A beautiful mess is the title I would give my attempt to make applesauce this year. The only logical explanation for why I would undertake processing two bushels of apples with the help of my infant son and toddler daughter is that I’m optimistic (or that I have caved under the pressure to have Instagram-able moments of motherhood).
However, it is exactly that kind of crazy optimism that led to a truly beautiful mess (at moments near disaster). As I tried to recover from my wrong turn on the way to the orchard, I staved off meltdowns by singing the children’s songs I had rehearsed with my sisters on the many road trips we took growing up.
As the sweet little toddler voice sang strong, “Jesus loves me, this I know,” I was overcome by the beauty of that message and the preciousness of an emerging faith understanding—things I would have missed if I had just turned up the radio to cover the crying.
I had to bite my tongue to keep from yelling as water from her full sink sloshed onto the floor. “I helping with dishes,” Anna declared proudly.
It really was beautiful—the three of us lined up along the counter: her washing the freezer boxes, me working at the colander, the baby giggling from his high chair.
A beautiful moment I would have missed if I had allowed my frustration with mess or the slow pace of the project to take root.
There was mess: in the burnt-on peels of the pot of apples boiling too long as I tried to nurse between tasks, the cut on my thumb from dancing around with the baby in the backpack while coring apples, and the pinch in my right shoulder from the weight of balancing an interested toddler while stirring, pouring, mashing and scooping.
There was also beauty: in the sweet pink sauce, delicious and warm with our supper, the squeal of excitement for Daddy when he came in the door—his proud helper sharing the details of our day—and the satisfaction of a task accomplished.
Does not life often end up being a beautiful mess? We optimistically try to accomplish things on our own or feverishly work, thinking the final product is the prize when really God is calling us to attend to the beauty and joy amid our work.
Young adulthood, in particular, can often feel like a string of beautiful messes—trying to establish yourself in all areas of life, stumbling from one experience into a new opportunity or being stranded in threshold times of possibility in which you hold everything and nothing at once.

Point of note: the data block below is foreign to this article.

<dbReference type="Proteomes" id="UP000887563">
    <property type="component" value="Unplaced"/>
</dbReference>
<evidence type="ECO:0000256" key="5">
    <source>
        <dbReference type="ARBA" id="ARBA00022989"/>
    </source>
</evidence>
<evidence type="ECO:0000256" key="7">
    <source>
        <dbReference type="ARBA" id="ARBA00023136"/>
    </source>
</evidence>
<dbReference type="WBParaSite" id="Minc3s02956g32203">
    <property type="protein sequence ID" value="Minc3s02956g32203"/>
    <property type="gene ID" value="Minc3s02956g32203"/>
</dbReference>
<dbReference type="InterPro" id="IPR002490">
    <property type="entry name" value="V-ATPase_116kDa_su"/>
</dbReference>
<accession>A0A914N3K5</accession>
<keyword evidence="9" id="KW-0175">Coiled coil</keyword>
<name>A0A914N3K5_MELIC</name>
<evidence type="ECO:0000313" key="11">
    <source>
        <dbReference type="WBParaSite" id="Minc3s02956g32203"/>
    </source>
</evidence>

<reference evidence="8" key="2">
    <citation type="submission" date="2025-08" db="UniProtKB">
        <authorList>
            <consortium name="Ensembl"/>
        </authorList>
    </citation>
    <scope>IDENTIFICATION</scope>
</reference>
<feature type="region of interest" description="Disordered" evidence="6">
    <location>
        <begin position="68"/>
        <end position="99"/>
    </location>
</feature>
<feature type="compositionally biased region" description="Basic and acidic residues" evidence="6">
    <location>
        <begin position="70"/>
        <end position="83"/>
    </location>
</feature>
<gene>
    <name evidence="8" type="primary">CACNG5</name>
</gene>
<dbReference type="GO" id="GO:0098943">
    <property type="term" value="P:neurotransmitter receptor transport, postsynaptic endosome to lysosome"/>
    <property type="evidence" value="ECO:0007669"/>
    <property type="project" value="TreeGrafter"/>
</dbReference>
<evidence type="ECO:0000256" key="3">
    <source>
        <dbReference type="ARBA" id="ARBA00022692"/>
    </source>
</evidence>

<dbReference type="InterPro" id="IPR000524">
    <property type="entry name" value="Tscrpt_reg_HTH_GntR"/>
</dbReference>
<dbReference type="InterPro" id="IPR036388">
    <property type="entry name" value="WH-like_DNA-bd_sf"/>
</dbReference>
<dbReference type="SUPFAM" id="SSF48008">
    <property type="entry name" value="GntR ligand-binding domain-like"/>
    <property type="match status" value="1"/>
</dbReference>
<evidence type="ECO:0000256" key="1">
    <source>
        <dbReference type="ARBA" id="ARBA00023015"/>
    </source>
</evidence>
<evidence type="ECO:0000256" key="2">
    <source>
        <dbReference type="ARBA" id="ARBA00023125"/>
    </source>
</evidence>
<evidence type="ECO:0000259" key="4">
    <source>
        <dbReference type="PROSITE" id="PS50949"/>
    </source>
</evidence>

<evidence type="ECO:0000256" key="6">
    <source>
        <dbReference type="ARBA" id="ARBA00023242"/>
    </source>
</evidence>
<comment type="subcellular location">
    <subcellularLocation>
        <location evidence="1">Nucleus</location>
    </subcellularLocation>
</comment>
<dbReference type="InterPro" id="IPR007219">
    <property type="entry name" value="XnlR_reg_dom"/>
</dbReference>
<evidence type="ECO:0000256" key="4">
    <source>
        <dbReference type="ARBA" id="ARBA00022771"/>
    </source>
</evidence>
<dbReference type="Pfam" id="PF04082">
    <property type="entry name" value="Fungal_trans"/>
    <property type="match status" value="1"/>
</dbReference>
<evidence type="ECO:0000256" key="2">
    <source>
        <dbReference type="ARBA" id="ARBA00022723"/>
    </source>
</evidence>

As I find my way between being a “young adult” and being “middle aged,” I realize these threshold experiences are universal.
Whether it’s high school graduation, the start of a new career, sending your last child to college, starting a new career midlife or retiring after 40 years of service to an organization, we all face moments (sometimes extended) of liminal time in which we embrace possibility with nothing concrete.
Human nature may urge one to rush through the doorway, to push forward into the “next,” but the way of the Spirit is often not that of hurry or ease.
Instead it is a call to savor liminal time. God invites us to take a moment and patiently stand at the threshold—calling us to be (perhaps crazily) optimistic, dreaming big and trusting in the Spirit’s ability to do more than we could ask or imagine.
It can be exhilarating to stand on the threshold of something new and unknown. It can be equally terrifying. Often it is both, just as our world shows us beauty and mess at every turn.
I sense we are called to attend to these beautiful messes—whether our own or those of others. It may be a small mess in the kitchen, the consequences of our own choices.
Or we may find ourselves in a disaster over which we have little or no control—a bitter career disappointment, a lost relationship or a life-altering diagnosis.
The beauty may be fleeting or hidden, but it is our choice to find the beauty amid a mess of disappointment or taste the sweet rewards of a task completed, even if it’s not to the standard we envision.
I pray that we have the courage to step to the threshold time and again, willing to have crazy optimism despite what the world may say. And may we be gracious with others as they search for the beautiful in their mess.
Sherah-Leigh Gerber, a 2004 EMU and 2009 seminary graduate, is coordinator of volunteers for Ohio Mennonite Conference. She will serve as advancement director for Virginia Mennonite Missions beginning in March 2014. She lives in Apple Creek, Ohio, with her husband and two young children.
Published December 30, 2013, courtesy The Mennonite